If understanding a customer’s long-term value were easy, every marketer would do it.
But measuring LTV (long-term or lifetime value, referred to in some circles as customer lifetime value or CLV) is extremely tough. Brands must be able to identify and track customers over time, and they must work for companies that care about retaining long-term customers, not just making good numbers next quarter.
Because of these challenges, few marketers measure this stat comprehensively.
Yet, LTV – which measures beyond clicks or single purchases – is a better gauge of brand health than short-term metrics like click-through rate, which are like junk food compared to the nutritious meal LTV provides.
“I don’t think there is any measure out there which is more predictive of your company’s eventual success than customer long-term value,” said Anant Mathur, global head of analytics at Essence. “It’s a proxy of how well you retained your customers and how satisfied they were.”
Brands make better decisions when they use LTV, which saves them money.
“You will acquire more valuable customers, and will allocate dollars more effectively,” said Matt Greitzer, co-CEO of Amnet. “And you will have a better understanding of the trigger points that drive people along the path of acquisition, retention and ongoing loyalty.”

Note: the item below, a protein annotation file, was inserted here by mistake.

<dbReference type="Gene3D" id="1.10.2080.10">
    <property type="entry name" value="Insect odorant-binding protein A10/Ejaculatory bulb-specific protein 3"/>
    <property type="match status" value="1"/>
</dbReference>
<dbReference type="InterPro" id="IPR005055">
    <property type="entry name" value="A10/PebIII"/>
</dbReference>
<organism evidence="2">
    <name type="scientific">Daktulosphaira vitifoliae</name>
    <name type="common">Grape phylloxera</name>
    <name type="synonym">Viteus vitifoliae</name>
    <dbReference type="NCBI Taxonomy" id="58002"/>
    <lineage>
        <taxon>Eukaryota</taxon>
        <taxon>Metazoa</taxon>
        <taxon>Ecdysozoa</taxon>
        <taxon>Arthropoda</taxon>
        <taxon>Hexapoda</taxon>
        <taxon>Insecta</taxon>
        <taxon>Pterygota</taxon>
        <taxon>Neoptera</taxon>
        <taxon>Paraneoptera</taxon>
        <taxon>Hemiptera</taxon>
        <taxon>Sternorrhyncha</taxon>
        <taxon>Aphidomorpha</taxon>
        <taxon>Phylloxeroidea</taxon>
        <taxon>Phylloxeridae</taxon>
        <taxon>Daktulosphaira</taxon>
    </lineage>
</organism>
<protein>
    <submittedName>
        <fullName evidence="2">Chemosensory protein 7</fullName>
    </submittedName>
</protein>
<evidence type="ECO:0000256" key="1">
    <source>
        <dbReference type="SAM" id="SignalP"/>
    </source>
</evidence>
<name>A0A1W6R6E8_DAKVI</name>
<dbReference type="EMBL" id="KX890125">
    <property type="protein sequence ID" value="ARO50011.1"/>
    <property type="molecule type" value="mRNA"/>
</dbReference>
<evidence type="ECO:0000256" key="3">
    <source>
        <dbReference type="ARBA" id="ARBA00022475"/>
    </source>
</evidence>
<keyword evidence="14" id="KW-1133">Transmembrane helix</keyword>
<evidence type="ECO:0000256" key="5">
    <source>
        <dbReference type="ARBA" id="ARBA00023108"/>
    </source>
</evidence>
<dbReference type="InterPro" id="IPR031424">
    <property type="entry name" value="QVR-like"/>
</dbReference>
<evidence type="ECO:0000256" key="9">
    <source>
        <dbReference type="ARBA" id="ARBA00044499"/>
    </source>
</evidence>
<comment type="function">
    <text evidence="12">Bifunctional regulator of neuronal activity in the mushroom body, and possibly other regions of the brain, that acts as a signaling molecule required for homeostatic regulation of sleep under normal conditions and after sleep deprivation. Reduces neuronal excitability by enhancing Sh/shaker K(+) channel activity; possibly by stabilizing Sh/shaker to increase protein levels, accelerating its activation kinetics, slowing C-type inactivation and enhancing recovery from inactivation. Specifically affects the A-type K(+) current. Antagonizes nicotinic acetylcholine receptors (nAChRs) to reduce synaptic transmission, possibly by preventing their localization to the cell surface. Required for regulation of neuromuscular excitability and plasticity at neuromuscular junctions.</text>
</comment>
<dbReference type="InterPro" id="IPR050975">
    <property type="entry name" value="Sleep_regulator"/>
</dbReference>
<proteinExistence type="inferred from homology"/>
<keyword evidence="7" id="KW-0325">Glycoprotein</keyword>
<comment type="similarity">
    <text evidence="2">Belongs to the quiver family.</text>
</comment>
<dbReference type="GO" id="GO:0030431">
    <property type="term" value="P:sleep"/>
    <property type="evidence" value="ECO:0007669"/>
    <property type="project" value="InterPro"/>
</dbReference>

Brands also avoid spending marketing dollars on one-time customers. “You may be spending money on customers who will never come back to you,” said Michael Hemsey, president of Merkle Loyalty Solutions.
The value a brand places on LTV depends on the product it sells. People use razors for decades, while diapers are more of a life stage product, said Christine Peterson, managing partner and digital investment lead at Mindshare.
Figuring out lifetime value has often fallen to consultancies, who would measure profitability by segment, said Ram Singh, head of analytics at Performics US and a former management consultant. These analysts might look at long-term value as a measure of risk, not just as a way to optimize media. A product where it’s easy to switch to a competitor, for example, might need to lower its LTV calculation.
Using LTV calculations to inform media decisions is spreading, but still not widely used.
“While people understand it, LTV is not common currency in how performance-based campaigns are managed today, which is detrimental to the industry,” Greitzer said. “There is a real opportunity for people to up their game in this area.”
Crawling: Starting With The Quick Win
Brands who want to measure LTV can start by looking at metrics that approximate long-term value.
For example, they can look at repeat purchasers over a short period of time, like a 90-day cookie window, said Jason Colon, regional director of commerce for Resolution Media.
“Instead of looking at a single purchase attributed to a media touchpoint, you can start to expand that out and look at multiple purchases driven after that touchpoint,” Colon said.
Once enough data has been collected, start bucketing users based on LTV.